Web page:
Novellas Differ From Novels
Some of the major differences are:
The hero and heroine often have some connection from the past—old friends, childhood playmates or familiarity through friend or family.
The plot line use mainly minor subplots that enhance the hero and heroine relationship.
The setting descriptions create a sense of place but can also reflect the mood or emotion of the story or characters.
The story covers a shorter period of time than a novel, no longer than a month or two.
The story does always lead to a proposal or wedding, but allows the reader to assume as time passes the couple will make a life time commitment.

Romantic Connection
Romance moves through stages from awareness to attraction but a novella doesn’t allow time to explore these stages fully. Having a past connection between the couple allows the relationship to develop faster yet be believable.
In “An Open Door” Steffi travels to Milan for a fashion magazine feature where she meets Paul, a new photographer working for the same magazine.
Another new collection from Barbour out this month, The British Brides Collection, includes my novella “The Apple of His Eye, set in Victorian times, and is the story of a young woman from a manor who becomes intrigued by the estate’s apple orchard keeper and landscaper and a forbidden romance ensues.
  Whether old friends or familiarity, the hero and heroine’s relationship is more realistic using a past connection technique.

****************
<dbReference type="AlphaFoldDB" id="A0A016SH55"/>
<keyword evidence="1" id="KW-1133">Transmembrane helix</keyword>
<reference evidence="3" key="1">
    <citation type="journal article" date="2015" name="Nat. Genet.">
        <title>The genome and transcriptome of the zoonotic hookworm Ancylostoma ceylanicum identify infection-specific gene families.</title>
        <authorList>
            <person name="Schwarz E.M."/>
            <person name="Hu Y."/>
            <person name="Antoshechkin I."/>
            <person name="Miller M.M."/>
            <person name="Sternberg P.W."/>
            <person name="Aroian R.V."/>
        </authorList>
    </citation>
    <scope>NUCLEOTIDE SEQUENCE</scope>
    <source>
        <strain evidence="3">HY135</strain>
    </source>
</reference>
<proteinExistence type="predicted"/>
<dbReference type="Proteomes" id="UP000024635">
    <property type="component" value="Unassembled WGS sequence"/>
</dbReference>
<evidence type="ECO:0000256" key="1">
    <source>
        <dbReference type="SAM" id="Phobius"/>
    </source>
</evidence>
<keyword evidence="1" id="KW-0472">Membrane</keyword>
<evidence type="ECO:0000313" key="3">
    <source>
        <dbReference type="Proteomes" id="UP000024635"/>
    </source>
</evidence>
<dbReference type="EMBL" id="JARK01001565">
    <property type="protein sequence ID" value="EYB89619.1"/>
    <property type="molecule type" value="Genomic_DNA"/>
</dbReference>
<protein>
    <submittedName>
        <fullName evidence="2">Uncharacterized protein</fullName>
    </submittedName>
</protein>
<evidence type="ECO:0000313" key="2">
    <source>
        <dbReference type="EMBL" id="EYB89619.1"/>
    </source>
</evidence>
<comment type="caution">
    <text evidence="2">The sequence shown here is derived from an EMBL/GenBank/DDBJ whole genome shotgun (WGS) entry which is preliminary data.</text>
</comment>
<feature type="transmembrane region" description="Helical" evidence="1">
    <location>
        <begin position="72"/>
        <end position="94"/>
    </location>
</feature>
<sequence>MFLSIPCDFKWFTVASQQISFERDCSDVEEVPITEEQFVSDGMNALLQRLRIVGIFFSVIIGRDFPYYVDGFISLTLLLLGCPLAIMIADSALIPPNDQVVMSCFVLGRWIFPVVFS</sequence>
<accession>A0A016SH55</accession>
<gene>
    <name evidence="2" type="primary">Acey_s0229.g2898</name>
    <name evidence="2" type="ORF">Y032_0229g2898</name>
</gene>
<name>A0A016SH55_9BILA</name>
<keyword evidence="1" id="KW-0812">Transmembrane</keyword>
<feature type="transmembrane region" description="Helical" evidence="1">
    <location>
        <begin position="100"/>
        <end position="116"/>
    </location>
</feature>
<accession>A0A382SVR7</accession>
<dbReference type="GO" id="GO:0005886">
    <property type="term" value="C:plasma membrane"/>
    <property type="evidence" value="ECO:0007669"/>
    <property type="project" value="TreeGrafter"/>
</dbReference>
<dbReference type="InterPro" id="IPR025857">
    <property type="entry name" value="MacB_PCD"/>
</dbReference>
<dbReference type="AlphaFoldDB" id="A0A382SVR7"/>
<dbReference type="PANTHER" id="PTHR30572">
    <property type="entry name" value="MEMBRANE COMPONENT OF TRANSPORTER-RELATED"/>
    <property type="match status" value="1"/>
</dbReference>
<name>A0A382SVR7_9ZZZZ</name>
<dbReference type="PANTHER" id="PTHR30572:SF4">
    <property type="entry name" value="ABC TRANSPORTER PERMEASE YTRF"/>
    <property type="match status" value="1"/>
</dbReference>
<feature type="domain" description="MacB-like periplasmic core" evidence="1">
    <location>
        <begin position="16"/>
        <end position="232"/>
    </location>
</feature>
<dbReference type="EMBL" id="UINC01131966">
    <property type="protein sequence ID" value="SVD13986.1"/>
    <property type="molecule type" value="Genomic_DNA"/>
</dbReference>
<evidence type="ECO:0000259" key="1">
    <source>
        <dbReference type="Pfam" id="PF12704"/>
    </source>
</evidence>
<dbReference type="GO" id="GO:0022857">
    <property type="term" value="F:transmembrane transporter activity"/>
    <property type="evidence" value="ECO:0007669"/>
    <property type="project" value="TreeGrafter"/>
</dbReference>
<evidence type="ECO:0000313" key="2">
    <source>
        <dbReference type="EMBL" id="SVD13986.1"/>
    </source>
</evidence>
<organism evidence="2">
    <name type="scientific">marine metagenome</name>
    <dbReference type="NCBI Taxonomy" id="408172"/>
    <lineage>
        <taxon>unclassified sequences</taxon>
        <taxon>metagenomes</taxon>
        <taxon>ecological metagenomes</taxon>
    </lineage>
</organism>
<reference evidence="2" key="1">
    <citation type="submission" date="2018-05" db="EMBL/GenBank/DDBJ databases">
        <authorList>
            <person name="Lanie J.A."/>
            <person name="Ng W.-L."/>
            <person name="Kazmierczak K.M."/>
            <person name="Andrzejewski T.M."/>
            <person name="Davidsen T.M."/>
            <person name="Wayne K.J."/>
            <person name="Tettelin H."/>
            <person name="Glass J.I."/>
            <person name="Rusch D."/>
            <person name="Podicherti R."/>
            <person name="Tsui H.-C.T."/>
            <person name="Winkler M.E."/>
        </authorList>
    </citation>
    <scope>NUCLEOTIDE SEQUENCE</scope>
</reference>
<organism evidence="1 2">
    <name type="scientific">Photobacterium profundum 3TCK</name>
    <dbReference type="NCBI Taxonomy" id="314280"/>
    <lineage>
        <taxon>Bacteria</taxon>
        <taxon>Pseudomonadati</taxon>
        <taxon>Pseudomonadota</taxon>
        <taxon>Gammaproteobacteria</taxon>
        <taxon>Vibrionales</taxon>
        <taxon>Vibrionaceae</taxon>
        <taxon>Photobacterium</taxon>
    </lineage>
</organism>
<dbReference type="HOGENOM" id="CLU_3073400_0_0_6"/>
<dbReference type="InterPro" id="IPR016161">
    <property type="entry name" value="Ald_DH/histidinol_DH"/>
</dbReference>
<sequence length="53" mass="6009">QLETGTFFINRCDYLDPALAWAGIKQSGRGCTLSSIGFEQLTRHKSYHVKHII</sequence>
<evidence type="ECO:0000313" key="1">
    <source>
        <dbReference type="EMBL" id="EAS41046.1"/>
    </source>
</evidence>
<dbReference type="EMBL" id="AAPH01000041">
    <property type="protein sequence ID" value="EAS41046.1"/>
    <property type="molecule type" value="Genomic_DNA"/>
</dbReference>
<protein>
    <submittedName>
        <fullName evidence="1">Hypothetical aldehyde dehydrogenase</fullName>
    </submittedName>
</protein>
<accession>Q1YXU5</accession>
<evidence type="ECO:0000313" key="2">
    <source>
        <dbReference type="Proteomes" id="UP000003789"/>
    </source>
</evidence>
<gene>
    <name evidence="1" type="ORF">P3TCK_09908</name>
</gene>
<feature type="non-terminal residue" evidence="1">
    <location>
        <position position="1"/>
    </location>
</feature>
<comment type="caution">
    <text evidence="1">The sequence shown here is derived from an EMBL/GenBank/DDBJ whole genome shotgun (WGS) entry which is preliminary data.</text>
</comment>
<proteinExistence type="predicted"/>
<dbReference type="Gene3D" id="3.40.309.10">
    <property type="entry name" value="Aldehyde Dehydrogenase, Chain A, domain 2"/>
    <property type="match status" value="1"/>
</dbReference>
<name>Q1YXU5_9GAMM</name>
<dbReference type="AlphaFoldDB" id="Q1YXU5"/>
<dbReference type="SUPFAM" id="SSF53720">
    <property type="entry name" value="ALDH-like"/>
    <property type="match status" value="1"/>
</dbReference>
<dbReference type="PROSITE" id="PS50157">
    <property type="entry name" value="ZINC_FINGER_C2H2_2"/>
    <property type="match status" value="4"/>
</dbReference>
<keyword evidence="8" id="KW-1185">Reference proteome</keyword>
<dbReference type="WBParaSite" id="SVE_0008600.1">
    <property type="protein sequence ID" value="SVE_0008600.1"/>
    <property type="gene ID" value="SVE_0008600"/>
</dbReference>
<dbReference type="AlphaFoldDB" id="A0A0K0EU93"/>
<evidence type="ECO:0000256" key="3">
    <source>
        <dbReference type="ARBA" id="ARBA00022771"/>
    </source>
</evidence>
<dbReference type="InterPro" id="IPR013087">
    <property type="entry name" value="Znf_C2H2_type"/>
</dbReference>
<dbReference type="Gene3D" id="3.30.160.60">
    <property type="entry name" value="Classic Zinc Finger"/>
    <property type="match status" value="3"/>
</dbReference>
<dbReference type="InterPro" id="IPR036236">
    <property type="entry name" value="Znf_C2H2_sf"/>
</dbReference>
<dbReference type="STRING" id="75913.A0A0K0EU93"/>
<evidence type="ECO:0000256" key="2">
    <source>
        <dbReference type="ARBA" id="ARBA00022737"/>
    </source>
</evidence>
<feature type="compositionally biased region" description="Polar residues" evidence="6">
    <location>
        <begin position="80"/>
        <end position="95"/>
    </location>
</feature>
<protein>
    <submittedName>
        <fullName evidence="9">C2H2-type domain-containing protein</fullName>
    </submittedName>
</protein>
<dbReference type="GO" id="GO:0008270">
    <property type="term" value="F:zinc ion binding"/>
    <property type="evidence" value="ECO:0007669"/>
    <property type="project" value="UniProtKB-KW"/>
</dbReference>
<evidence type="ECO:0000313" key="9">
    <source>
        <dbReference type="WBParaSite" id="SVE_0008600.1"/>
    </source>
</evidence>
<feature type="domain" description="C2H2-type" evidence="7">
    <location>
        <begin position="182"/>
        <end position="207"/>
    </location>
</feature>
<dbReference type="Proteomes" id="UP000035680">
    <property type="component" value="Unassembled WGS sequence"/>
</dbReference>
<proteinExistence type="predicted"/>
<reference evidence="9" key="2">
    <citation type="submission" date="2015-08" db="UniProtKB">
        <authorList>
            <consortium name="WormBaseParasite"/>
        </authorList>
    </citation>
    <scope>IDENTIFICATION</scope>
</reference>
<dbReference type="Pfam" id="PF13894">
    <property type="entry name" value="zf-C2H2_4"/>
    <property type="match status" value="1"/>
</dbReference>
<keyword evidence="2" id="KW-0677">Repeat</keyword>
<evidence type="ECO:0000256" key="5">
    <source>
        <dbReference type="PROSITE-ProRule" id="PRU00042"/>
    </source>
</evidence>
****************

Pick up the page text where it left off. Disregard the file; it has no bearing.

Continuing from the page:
The story in a novella remains focused on the hero and heroine’s relationship, so a subplot is a minor element and serves the outcome of the hero and heroine’s relationship.
“Yuletide Treasure” introduces a wooden heart-shaped box which becomes the catalyst to help Livy understand the meaning of love and opens her eyes to wait for God’s timing. This novella will be available again in September 2014 in a Barbour release called An Old-Fashioned Christmas Collection.
The Barbour anthology Once Upon A Time offers modern-day fairytales including my novella “Better to See You.” Lucy, visiting her ailing grandmother, enters a wood-crafting shop in Germany and finds an old friend. These two are led into a mystery subplot.
Subplots are woven through the romance yet are significant when they affect the characters relationship or emphasis the story’s theme.

All readers want a sense of place to know the location and the time of year. This can be provided in simple ways with limited word count. In “Yuletide Treasure,” the time of year and story location is made evident in the opening paragraph and sets the time period as historical.
A cloud of black smoke curled past the window of the Chesapeake and Ohio locomotive. As the shrill whistle sounded, Livy Schuler snuggled deeper into her travel cloak and studied the changing winter scenery and watched an occasional cow wandered onto the tracks.

Time Span and Romantic Expectation
Because the novella is shorter, the time span is also shorter. A month or two is long enough to develop a relationship into one that is headed for a deeper commitment. Although some novellas end with the promise of marriage, some don’t. The decision is whether the hero and heroine have had enough time in their relationship to make a marital promise. Old friends brought together or a failed relationship renewed could prompt a marriage proposal by the story’s end as long as the past issues have been resolved.
Whether you write a novel or a novella, the important element is to leave your readers with tears in their eyes and a smile on their lips. Give them a story that grows from awareness to interest to attraction in a realistic manner, and then give them a happy ending.